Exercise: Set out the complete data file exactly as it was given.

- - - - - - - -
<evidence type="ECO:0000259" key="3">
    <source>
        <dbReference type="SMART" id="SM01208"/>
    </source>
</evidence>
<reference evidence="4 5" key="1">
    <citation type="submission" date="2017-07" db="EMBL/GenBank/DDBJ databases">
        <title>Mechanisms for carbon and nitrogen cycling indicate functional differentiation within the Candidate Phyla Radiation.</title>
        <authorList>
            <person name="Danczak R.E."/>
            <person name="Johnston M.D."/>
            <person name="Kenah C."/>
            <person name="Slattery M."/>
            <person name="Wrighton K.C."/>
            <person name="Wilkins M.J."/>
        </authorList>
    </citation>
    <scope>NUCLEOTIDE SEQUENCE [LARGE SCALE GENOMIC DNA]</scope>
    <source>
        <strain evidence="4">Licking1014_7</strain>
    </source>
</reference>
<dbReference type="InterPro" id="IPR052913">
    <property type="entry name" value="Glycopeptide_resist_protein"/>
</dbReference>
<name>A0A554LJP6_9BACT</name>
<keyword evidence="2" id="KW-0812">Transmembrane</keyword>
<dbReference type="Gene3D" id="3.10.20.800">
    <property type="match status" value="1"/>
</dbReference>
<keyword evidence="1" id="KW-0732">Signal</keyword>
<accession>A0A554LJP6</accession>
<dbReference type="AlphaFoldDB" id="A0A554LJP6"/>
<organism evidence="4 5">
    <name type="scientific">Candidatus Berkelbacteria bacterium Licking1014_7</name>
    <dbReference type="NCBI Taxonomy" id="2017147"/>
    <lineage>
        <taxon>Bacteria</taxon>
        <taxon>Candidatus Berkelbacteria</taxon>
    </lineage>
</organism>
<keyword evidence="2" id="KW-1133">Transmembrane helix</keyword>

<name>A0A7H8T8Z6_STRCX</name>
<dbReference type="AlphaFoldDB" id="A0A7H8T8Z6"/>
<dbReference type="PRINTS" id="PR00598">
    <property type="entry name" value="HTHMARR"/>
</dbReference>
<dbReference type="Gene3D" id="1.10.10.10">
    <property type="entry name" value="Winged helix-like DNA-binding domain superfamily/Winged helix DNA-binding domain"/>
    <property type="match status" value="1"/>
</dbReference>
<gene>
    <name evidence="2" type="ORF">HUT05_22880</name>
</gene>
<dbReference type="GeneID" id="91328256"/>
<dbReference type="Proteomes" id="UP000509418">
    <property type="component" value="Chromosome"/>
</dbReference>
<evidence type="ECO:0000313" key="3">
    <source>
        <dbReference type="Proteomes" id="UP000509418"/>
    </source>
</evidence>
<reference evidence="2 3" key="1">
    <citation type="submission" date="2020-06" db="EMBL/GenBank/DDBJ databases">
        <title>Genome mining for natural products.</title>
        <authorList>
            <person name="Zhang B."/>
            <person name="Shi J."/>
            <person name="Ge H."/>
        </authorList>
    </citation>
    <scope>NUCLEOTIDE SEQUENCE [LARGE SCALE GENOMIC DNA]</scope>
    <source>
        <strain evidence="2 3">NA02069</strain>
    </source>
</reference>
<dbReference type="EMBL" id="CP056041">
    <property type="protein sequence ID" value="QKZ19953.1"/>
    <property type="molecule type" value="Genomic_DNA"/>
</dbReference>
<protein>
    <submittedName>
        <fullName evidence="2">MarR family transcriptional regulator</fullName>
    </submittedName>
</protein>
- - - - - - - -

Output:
<evidence type="ECO:0000259" key="3">
    <source>
        <dbReference type="SMART" id="SM01208"/>
    </source>
</evidence>
<reference evidence="4 5" key="1">
    <citation type="submission" date="2017-07" db="EMBL/GenBank/DDBJ databases">
        <title>Mechanisms for carbon and nitrogen cycling indicate functional differentiation within the Candidate Phyla Radiation.</title>
        <authorList>
            <person name="Danczak R.E."/>
            <person name="Johnston M.D."/>
            <person name="Kenah C."/>
            <person name="Slattery M."/>
            <person name="Wrighton K.C."/>
            <person name="Wilkins M.J."/>
        </authorList>
    </citation>
    <scope>NUCLEOTIDE SEQUENCE [LARGE SCALE GENOMIC DNA]</scope>
    <source>
        <strain evidence="4">Licking1014_7</strain>
    </source>
</reference>
<dbReference type="InterPro" id="IPR052913">
    <property type="entry name" value="Glycopeptide_resist_protein"/>
</dbReference>
<name>A0A554LJP6_9BACT</name>
<keyword evidence="2" id="KW-0812">Transmembrane</keyword>
<dbReference type="Gene3D" id="3.10.20.800">
    <property type="match status" value="1"/>
</dbReference>
<keyword evidence="1" id="KW-0732">Signal</keyword>
<accession>A0A554LJP6</accession>
<dbReference type="AlphaFoldDB" id="A0A554LJP6"/>
<organism evidence="4 5">
    <name type="scientific">Candidatus Berkelbacteria bacterium Licking1014_7</name>
    <dbReference type="NCBI Taxonomy" id="2017147"/>
    <lineage>
        <taxon>Bacteria</taxon>
        <taxon>Candidatus Berkelbacteria</taxon>
    </lineage>
</organism>
<keyword evidence="2" id="KW-1133">Transmembrane helix</keyword>

<name>A0A7H8T8Z6_STRCX</name>
<dbReference type="AlphaFoldDB" id="A0A7H8T8Z6"/>
<dbReference type="PRINTS" id="PR00598">
    <property type="entry name" value="HTHMARR"/>
</dbReference>
<dbReference type="Gene3D" id="1.10.10.10">
    <property type="entry name" value="Winged helix-like DNA-binding domain superfamily/Winged helix DNA-binding domain"/>
    <property type="match status" value="1"/>
</dbReference>
<gene>
    <name evidence="2" type="ORF">HUT05_22880</name>
</gene>
<dbReference type="GeneID" id="91328256"/>
<dbReference type="Proteomes" id="UP000509418">
    <property type="component" value="Chromosome"/>
</dbReference>
<evidence type="ECO:0000313" key="3">
    <source>
        <dbReference type="Proteomes" id="UP000509418"/>
    </source>
</evidence>
<reference evidence="2 3" key="1">
    <citation type="submission" date="2020-06" db="EMBL/GenBank/DDBJ databases">
        <title>Genome mining for natural products.</title>
        <authorList>
            <person name="Zhang B."/>
            <person name="Shi J."/>
            <person name="Ge H."/>
        </authorList>
    </citation>
    <scope>NUCLEOTIDE SEQUENCE [LARGE SCALE GENOMIC DNA]</scope>
    <source>
        <strain evidence="2 3">NA02069</strain>
    </source>
</reference>
<dbReference type="EMBL" id="CP056041">
    <property type="protein sequence ID" value="QKZ19953.1"/>
    <property type="molecule type" value="Genomic_DNA"/>
</dbReference>
<protein>
    <submittedName>
        <fullName evidence="2">MarR family transcriptional regulator</fullName>
    </submittedName>
</protein>